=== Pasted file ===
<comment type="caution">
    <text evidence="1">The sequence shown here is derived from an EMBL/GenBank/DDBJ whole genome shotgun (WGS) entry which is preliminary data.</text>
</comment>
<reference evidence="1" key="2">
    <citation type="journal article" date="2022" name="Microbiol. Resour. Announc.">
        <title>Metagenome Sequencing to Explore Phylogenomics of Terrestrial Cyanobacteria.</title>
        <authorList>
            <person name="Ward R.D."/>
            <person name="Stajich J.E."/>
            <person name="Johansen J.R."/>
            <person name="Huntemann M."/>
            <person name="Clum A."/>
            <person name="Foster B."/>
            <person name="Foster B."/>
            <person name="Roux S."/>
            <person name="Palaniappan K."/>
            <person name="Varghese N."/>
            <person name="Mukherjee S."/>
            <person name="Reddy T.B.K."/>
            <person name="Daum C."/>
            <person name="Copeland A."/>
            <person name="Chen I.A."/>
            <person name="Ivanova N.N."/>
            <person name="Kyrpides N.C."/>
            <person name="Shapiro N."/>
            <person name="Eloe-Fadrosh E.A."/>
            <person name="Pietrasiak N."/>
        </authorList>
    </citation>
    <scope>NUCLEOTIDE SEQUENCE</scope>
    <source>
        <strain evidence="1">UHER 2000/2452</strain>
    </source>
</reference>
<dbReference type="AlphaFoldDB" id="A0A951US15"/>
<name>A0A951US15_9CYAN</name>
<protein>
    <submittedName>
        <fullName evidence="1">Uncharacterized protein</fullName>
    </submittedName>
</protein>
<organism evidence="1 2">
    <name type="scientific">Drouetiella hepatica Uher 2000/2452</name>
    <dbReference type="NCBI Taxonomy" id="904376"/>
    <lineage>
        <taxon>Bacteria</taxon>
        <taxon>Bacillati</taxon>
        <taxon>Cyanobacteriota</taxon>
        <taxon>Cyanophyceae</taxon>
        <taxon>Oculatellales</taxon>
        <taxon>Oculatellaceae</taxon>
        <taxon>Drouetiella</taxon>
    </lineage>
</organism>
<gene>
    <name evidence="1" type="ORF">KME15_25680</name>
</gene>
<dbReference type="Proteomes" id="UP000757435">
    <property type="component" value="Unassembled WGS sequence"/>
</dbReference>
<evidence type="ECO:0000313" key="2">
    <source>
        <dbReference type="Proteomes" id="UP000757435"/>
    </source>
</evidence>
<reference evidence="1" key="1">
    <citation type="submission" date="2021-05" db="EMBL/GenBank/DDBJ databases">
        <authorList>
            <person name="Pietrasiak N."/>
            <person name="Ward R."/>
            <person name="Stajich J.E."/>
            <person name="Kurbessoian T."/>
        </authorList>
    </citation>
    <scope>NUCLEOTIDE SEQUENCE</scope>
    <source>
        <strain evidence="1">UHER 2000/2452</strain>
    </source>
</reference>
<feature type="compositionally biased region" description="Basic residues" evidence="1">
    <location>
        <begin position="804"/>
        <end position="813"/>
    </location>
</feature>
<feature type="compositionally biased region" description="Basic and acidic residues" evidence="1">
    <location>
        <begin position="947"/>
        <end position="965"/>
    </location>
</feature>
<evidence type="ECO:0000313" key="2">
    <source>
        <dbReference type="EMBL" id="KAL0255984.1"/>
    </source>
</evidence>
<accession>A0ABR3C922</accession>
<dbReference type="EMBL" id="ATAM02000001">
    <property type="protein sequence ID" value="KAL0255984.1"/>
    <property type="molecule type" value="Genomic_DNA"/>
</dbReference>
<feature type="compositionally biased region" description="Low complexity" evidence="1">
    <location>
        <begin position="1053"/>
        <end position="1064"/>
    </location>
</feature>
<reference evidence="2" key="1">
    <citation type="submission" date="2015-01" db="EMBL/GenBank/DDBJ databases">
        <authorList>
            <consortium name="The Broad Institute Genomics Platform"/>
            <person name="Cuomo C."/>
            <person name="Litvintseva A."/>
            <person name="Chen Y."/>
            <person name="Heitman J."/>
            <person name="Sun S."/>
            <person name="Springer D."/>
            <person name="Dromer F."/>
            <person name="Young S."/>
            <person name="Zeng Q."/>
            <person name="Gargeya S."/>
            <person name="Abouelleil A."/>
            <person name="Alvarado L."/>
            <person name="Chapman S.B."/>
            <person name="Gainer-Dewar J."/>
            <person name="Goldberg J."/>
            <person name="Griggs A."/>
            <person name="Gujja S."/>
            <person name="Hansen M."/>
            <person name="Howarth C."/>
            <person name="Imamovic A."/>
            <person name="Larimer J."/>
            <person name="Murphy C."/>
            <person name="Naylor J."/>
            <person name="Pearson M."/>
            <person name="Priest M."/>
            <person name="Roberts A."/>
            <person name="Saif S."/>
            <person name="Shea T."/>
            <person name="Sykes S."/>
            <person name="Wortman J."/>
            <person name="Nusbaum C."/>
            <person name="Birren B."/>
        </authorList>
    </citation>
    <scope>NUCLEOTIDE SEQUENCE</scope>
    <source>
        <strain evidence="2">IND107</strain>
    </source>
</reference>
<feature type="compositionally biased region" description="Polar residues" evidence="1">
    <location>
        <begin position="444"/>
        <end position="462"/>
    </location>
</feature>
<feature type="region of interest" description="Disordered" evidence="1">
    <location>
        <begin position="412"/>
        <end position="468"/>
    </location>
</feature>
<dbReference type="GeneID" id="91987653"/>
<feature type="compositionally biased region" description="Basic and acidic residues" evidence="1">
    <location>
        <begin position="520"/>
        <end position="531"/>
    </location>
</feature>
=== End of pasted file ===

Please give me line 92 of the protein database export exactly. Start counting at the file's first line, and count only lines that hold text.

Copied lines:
<evidence type="ECO:0000313" key="2">